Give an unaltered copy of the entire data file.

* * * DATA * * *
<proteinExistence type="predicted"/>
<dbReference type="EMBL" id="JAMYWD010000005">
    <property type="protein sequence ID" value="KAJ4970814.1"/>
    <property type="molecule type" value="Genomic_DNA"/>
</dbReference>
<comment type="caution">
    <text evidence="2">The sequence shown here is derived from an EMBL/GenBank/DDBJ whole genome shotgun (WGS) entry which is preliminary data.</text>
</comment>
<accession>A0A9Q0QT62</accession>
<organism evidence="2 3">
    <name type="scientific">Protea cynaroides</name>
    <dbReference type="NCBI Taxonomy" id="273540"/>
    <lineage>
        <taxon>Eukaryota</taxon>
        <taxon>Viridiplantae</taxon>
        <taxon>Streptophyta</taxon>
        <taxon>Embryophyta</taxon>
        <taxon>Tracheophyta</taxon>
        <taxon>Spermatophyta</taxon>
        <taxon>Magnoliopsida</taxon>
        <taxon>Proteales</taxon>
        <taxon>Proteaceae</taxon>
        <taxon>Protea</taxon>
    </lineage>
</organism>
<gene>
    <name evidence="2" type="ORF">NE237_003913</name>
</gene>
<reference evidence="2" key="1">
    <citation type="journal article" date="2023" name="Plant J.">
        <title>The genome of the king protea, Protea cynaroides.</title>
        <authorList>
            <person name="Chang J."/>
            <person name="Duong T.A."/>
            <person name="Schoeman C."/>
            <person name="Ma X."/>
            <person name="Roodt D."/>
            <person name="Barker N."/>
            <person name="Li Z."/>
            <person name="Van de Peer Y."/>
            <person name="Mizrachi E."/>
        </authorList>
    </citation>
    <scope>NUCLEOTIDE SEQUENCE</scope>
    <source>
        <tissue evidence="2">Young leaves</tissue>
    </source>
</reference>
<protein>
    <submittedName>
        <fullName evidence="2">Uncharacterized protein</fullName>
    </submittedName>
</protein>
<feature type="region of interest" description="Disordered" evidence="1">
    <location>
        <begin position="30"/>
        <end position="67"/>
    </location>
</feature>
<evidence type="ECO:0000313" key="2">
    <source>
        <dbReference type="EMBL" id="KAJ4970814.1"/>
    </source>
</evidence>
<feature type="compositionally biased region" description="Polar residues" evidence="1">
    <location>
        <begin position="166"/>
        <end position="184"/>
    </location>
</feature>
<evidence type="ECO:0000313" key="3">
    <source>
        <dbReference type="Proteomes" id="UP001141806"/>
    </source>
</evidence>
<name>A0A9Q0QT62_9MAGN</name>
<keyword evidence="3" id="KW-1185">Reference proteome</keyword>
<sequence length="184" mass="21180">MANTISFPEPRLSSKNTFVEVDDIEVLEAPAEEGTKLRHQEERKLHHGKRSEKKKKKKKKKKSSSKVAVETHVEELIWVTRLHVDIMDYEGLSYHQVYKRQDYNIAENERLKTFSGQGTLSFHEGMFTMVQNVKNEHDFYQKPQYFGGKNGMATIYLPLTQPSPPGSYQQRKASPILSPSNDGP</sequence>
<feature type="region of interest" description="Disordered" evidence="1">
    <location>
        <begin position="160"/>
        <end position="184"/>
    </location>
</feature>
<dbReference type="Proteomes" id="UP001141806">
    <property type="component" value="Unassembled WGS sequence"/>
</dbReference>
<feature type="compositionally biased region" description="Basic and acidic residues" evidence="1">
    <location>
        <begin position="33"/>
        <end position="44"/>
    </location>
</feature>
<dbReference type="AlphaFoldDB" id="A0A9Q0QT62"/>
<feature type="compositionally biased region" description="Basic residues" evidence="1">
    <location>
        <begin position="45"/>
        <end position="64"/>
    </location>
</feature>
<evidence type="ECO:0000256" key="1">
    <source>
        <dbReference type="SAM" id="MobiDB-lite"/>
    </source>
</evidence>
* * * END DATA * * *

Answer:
<proteinExistence type="predicted"/>
<dbReference type="EMBL" id="JAMYWD010000005">
    <property type="protein sequence ID" value="KAJ4970814.1"/>
    <property type="molecule type" value="Genomic_DNA"/>
</dbReference>
<comment type="caution">
    <text evidence="2">The sequence shown here is derived from an EMBL/GenBank/DDBJ whole genome shotgun (WGS) entry which is preliminary data.</text>
</comment>
<accession>A0A9Q0QT62</accession>
<organism evidence="2 3">
    <name type="scientific">Protea cynaroides</name>
    <dbReference type="NCBI Taxonomy" id="273540"/>
    <lineage>
        <taxon>Eukaryota</taxon>
        <taxon>Viridiplantae</taxon>
        <taxon>Streptophyta</taxon>
        <taxon>Embryophyta</taxon>
        <taxon>Tracheophyta</taxon>
        <taxon>Spermatophyta</taxon>
        <taxon>Magnoliopsida</taxon>
        <taxon>Proteales</taxon>
        <taxon>Proteaceae</taxon>
        <taxon>Protea</taxon>
    </lineage>
</organism>
<gene>
    <name evidence="2" type="ORF">NE237_003913</name>
</gene>
<reference evidence="2" key="1">
    <citation type="journal article" date="2023" name="Plant J.">
        <title>The genome of the king protea, Protea cynaroides.</title>
        <authorList>
            <person name="Chang J."/>
            <person name="Duong T.A."/>
            <person name="Schoeman C."/>
            <person name="Ma X."/>
            <person name="Roodt D."/>
            <person name="Barker N."/>
            <person name="Li Z."/>
            <person name="Van de Peer Y."/>
            <person name="Mizrachi E."/>
        </authorList>
    </citation>
    <scope>NUCLEOTIDE SEQUENCE</scope>
    <source>
        <tissue evidence="2">Young leaves</tissue>
    </source>
</reference>
<protein>
    <submittedName>
        <fullName evidence="2">Uncharacterized protein</fullName>
    </submittedName>
</protein>
<feature type="region of interest" description="Disordered" evidence="1">
    <location>
        <begin position="30"/>
        <end position="67"/>
    </location>
</feature>
<evidence type="ECO:0000313" key="2">
    <source>
        <dbReference type="EMBL" id="KAJ4970814.1"/>
    </source>
</evidence>
<feature type="compositionally biased region" description="Polar residues" evidence="1">
    <location>
        <begin position="166"/>
        <end position="184"/>
    </location>
</feature>
<evidence type="ECO:0000313" key="3">
    <source>
        <dbReference type="Proteomes" id="UP001141806"/>
    </source>
</evidence>
<name>A0A9Q0QT62_9MAGN</name>
<keyword evidence="3" id="KW-1185">Reference proteome</keyword>
<sequence length="184" mass="21180">MANTISFPEPRLSSKNTFVEVDDIEVLEAPAEEGTKLRHQEERKLHHGKRSEKKKKKKKKKKSSSKVAVETHVEELIWVTRLHVDIMDYEGLSYHQVYKRQDYNIAENERLKTFSGQGTLSFHEGMFTMVQNVKNEHDFYQKPQYFGGKNGMATIYLPLTQPSPPGSYQQRKASPILSPSNDGP</sequence>
<feature type="region of interest" description="Disordered" evidence="1">
    <location>
        <begin position="160"/>
        <end position="184"/>
    </location>
</feature>
<dbReference type="Proteomes" id="UP001141806">
    <property type="component" value="Unassembled WGS sequence"/>
</dbReference>
<feature type="compositionally biased region" description="Basic and acidic residues" evidence="1">
    <location>
        <begin position="33"/>
        <end position="44"/>
    </location>
</feature>
<dbReference type="AlphaFoldDB" id="A0A9Q0QT62"/>
<feature type="compositionally biased region" description="Basic residues" evidence="1">
    <location>
        <begin position="45"/>
        <end position="64"/>
    </location>
</feature>
<evidence type="ECO:0000256" key="1">
    <source>
        <dbReference type="SAM" id="MobiDB-lite"/>
    </source>
</evidence>